The day I realized I was brown

 

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She was a brown skinned girl. She has always been one. But she had never really looked at herself and told herself that till that day. She was happy as a lark that day. She was sitting in the hospital room next to her baby brother’s crib, looking at his tiny, pink toes and cute button nose in wonder. He was flitting in and out of sleep, gracing her with a half-smile once in a while. The room was packed with the relatives who had come to see the new-born. But she had eyes only for this tiny bundle of joy. It was then that her grandmother told the whole room something that still rings in her ears. She told everyone, “Look how fair the baby is.” And then turned to her and sneered, “Not dark like her.” The raucous banter which had filled the room earlier was replaced with an eerie silence. Everyone was looking at her now. And she felt humiliated. She felt like she was on the stand and the jury had given their verdict. Guilty…of being dark.

There I was, all of eight years old, without a care in the world, ecstatic at the birth of my baby brother and I was told that I was not as good as my fair skinned brother because I was brown. Make no mistake about it. That was exactly what I was told, though not in as many words. And it didn’t make any sense to me. How could my skin colour be my fault? I didn’t choose my skin colour. I knew instinctively that it was wrong to blame me for something that was beyond my control. I looked around at everyone in the room, hoping that someone would stand up for me. But no one did. Everyone sat there, stewing in awkward silence. Their silence was proof of their complicity. I was furious at everyone. I realized that no knight in shining armour was coming to save me. So I decided to be my own hero. I looked my grandmother in the eye and told her with all the defiance an eight year old could muster, “Look who’s speaking. You are also brown like me.” And then I ran out of the room. My eyes were brimming with tears. I went out into the corridor, held on to the railing and looked down at the courtyard, trying to control the sobs racking my little body. I looked down at my little hands and “saw” my brown skin for the first time.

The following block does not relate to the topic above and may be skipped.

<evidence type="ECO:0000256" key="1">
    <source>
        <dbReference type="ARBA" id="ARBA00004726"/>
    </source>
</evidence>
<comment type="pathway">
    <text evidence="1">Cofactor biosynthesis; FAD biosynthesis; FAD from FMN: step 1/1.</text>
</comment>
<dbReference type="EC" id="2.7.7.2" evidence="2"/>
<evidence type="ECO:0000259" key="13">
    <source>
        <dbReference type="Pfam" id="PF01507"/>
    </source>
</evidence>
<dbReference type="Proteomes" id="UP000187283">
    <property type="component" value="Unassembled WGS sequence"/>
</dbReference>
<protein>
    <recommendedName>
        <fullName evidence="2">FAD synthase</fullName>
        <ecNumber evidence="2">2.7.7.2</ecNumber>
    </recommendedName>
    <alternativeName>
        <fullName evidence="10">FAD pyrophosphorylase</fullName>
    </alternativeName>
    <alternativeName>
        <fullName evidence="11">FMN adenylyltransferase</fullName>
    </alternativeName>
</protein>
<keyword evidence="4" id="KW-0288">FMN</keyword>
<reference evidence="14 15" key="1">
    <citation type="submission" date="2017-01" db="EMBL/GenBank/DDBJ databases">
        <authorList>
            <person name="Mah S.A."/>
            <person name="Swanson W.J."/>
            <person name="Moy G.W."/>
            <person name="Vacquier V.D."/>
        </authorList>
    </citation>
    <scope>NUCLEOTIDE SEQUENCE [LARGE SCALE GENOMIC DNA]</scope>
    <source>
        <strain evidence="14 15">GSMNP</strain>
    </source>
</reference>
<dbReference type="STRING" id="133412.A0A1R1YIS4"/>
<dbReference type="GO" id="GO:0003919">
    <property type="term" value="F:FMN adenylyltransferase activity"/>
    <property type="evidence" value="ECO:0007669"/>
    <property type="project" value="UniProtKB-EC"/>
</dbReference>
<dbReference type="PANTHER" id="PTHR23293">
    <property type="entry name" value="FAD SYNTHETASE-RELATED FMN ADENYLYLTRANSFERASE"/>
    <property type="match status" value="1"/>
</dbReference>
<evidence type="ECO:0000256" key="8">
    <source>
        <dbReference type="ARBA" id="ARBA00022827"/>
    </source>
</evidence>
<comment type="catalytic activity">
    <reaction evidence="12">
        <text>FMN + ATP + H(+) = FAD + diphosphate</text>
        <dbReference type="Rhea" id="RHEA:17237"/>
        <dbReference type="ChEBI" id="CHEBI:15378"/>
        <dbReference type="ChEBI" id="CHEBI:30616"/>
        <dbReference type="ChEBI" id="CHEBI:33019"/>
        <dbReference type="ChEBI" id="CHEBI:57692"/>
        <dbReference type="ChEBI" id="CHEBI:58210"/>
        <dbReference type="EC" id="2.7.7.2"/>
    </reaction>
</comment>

I had never really given much thought to my skin colour till then. I never saw a brown skinned girl in the mirror till that day. I just saw a little girl. But that day, at the age of eight, I was made to realize that I was brown and somehow that was a bad thing. I would go on to realize that that incident was just one in the series of many that were to follow. And every time it happened, I was back in that hospital room. When I was told not to play in the sun by random people. When I was given unsolicited home remedies to whiten my skin by all and sundry. When the sales girl at the beauty store expounded on the wondrous properties of a whitening cream without my even asking for the product. When the beautician tsked looking at my face and tried to badger me into getting a whitening facial. (For the nth time, it’s not a tan! It’s my natural skin tone.) When I was told not so subtly not to wear certain colours. (I didn’t know that colours were racist too.) When I was asked to drink fruit juice and get regular facials when I was getting married. (How dare the bride be dark skinned!!! We will whitewash her skin if need be.) When I was told how lucky I was to get a fair skinned husband. (I thought love, friendship, trust and compatibility were far more important in a marriage than your partner’s skin colour. But then, what do I know?) When people told my friend that she would look pretty if only she were fair. When a relative of mine wanted a fair bride for her son because she wanted her grandkids to be fair. When a six year old relative of mine called the house help a derogatory name used for dark skinned people and her parents and grandparents laughed it off as a joke. When a friend lamented on the bad luck that had befallen her family because her sister had a dark skinned child. These are just a few of the countless such instances; some first-hand experiences and some second-hand. With age, I learned which ones I should react to and which ones I should ignore. With age came the wisdom that the society that values your skin colour more than what you are inside was wrong, not you. What I never got used to was the anger I felt whenever I heard people throw these comments around with impunity.